Notes from the Underground is back after a summer holiday! Many things are different, and this is the first Naya column. One feels it should be accompanied with some kind of pomp and circumstance, but one is now used to being in Pakistan, the land of hard knocks—sometimes a bat whacks you in the head, sometimes it’s an arrow to the heart, sometimes a tiger chews you to pieces, sometimes dustbins disguised as humans—I’m being coy, I mean Amir Liaquat—become parliamentarians. And still we stagger on, feeling emotional when it’s time to ink one’s thumb and sing the national anthem on the way to one’s voting station. I was lucky and got a girls’ college; my parents had to wade through monsoon mud and up three flights of stairs to cast their vote. One knows that the Planning Commission does things like conduct research and advise the government on how to run the economy and the like, but intuitively one wishes this ‘planning’ included more sensible ways to help citizens perform their civic duty in July, smack in the middle of the monsoon and stifling humidity. To the bride who left her wedding to come vote, well done and extra points for leaving your air-conditioned shaadi hall, in your shaadi clothes, in what is hands-down the worst month to be married in. Your friends, family and guests whole-heartedly agree.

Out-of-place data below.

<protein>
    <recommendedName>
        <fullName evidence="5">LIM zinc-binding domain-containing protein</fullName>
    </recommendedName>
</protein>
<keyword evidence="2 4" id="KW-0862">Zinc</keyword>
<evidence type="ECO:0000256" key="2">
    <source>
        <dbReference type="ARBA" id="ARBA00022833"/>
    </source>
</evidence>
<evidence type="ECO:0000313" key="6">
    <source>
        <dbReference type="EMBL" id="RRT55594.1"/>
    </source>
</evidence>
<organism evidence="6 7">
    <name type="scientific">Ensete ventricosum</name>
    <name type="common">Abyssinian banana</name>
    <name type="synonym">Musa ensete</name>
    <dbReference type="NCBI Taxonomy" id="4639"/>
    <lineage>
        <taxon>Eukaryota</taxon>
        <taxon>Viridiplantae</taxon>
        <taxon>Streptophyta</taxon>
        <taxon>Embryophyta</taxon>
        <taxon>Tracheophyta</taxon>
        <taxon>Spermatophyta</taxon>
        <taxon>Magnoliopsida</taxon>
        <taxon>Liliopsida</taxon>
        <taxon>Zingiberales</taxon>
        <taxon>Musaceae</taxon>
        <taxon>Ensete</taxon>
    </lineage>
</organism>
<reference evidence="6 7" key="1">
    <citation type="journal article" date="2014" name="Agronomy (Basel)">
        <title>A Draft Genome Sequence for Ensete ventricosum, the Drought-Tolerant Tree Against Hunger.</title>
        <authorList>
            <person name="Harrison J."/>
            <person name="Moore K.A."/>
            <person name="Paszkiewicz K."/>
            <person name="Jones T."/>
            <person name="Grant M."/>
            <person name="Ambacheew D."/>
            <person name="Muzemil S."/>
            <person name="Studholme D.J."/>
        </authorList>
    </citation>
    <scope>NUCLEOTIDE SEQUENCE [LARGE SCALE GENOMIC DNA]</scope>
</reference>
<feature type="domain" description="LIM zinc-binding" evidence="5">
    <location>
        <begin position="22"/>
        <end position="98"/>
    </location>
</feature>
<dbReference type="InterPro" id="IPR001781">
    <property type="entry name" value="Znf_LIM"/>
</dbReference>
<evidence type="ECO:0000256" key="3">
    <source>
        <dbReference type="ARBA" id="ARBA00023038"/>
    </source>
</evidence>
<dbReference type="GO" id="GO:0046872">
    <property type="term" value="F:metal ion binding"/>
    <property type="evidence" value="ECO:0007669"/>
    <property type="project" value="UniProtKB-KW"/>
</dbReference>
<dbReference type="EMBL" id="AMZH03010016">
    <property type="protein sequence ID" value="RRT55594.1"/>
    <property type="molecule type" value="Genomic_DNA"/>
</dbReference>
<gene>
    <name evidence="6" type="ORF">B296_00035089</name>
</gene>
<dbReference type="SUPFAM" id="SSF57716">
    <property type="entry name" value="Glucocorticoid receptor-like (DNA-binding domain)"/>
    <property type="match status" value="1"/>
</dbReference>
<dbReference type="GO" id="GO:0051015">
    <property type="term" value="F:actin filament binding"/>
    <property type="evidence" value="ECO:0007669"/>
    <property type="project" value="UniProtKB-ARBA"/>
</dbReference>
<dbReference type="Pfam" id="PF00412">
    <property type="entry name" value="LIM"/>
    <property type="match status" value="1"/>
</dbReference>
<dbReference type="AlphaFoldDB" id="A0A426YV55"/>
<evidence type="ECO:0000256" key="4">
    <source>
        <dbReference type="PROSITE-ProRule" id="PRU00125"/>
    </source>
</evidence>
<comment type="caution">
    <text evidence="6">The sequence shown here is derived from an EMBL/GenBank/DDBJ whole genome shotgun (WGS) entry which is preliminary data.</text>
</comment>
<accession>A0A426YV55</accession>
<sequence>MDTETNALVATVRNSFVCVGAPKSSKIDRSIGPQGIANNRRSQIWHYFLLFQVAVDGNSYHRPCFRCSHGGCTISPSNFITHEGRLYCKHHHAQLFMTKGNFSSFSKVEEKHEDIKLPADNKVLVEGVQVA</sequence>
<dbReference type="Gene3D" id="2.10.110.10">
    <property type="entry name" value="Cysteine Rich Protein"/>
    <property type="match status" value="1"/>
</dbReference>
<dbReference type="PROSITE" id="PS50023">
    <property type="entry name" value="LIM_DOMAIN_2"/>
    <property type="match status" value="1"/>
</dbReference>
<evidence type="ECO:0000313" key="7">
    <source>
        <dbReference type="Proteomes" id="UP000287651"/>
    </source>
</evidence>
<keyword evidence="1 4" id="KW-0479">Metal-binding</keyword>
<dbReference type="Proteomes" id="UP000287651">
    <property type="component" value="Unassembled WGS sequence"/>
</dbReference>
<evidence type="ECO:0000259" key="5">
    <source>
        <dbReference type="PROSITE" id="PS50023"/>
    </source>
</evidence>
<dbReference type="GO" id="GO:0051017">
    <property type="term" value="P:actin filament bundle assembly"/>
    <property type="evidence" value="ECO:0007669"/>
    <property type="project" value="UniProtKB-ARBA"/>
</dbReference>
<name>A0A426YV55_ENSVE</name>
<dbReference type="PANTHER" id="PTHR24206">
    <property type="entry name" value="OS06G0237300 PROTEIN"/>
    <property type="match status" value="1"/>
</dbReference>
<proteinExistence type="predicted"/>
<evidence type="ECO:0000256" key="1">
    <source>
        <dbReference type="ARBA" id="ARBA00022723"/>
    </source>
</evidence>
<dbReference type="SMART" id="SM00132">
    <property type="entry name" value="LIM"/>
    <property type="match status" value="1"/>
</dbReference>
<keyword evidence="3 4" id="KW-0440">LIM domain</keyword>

The worst part of this election, after Mr Liaquat’s election, has been two incidents of animal torture perpetrated ostensibly by followers of two of the major parties running. A donkey called Hero and a nameless dog were captured and mercilessly tortured by heartless savages—Hero was beaten blind and later succumbed to his injuries, in spite of the tremendous and tireless efforts of the Ayesha Chundrigar Foundation in Karachi. The little dog, wrapped in a party flag, was tied up and shot—but not killed. Imagine how that dog died. The Bannu police have apprehended two men alleged to be the perpetrators and I hope they are hung upside down and flogged black and blue. Hero’s murderers are still at large. It says a great deal about the state of our society when people—in this, and most cases, men—think that the defenceless and voiceless have no value; that they can be used like objects, like targets, and discarded. That’s how the bodies of children turn up in dumpsters, and donkeys are beaten to a pulp. What did they ever do to anyone, to deserve such a fate? People scoff at animal rights, they say when people are dying what do animals matter—but it matters because all living things deserve dignity, safety and peace. A kind animal is miles better than a vicious human. You can shoot a dangerous and violent dog, but a human with no humanity is a vessel of evil for a long, long time.